The construction industry in the UK and Ireland has long been accused of being low tech, averse to funding research and development, and reliant on other sectors allied to construction for innovative improvements. One area has been championed as bucking this trend especially post Latham and Egan, and that is construction procurement. The last few decades has witnessed a proliferation of procurement systems and sub-systems, work packaging, organisational relationships, payment systems, contract structures and project participant selection methods. This research proposes a technique to identify and discover if these changes are indeed innovative and provide a method of selecting appropriate procurement systems incorporating these innovations through adoption of a case-based reasoning approach
|Title of host publication||Proceedings of the ICCBR 2011 Workshops|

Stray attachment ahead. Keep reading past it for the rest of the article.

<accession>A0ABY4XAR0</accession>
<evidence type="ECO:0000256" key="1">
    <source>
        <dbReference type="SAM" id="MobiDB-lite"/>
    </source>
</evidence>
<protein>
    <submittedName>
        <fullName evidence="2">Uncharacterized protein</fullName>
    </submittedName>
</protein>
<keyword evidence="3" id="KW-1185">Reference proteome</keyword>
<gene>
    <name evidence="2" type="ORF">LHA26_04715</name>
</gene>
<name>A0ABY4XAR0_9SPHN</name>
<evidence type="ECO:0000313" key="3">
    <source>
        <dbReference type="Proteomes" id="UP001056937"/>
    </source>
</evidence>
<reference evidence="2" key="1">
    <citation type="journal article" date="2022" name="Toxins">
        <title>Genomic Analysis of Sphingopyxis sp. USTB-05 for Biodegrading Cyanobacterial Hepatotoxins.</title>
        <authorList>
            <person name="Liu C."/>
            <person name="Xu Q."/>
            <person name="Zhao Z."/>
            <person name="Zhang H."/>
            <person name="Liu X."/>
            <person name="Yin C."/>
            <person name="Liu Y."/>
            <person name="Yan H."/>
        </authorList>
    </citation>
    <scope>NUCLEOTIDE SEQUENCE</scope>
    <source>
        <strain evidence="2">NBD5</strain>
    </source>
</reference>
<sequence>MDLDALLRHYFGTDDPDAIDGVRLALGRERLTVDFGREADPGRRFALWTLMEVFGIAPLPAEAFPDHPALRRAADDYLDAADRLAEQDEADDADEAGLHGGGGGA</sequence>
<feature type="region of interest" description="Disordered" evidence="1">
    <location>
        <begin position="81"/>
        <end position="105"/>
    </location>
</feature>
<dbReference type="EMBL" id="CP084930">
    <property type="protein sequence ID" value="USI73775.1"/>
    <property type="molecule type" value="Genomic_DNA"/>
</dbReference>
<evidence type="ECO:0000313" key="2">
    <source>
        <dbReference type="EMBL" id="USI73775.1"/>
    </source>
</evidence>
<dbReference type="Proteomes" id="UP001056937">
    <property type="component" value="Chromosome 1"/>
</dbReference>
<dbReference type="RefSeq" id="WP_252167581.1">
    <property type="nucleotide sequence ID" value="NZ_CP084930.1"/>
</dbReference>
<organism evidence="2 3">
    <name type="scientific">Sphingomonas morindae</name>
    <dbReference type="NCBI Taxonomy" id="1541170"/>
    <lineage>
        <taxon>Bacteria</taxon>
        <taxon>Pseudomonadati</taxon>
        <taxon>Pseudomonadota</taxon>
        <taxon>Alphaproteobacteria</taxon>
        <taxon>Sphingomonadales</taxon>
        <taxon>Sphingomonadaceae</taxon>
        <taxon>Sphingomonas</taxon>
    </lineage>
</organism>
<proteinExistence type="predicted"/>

|Editors||Belen Diaz Agudo, Amelie Cordier|
|Place of Publication||Madrid, Spain|
|Publisher||Association of Researchers in Construction Management|
|Publication status||Published - 12 Sep 2011|
Bibliographical noteHard copy in BERI Office
Reference text: Aamodt, A. (2004), Knowledge Intensive Case-based Reasoning in CREEK, (Proceedings 7th European Conference, ECCBR 2004, Madrid, Spain, August 30 - September 2, 2004 Ed), Springer, Berlin.
Kumaraswamy, M and Dissanayaka, S. (1998), Linking procurement systems to project priorities, Building Research & Information. 26: 4; Pp 223 - 238.
NEDO (1985), Thinking about Building, HMSO, London.
Slaughter, E.S. (1998), Models of construction innovation, Journal of Construction Engineering & Management. 124: 3; Pp 226.
Turoff, M (1975), “The Policy Delphi” in the Delphi Method: Techniques and Applications, Addison-Wesley. Harlow
- Artificial Intelligence
- Building Procurement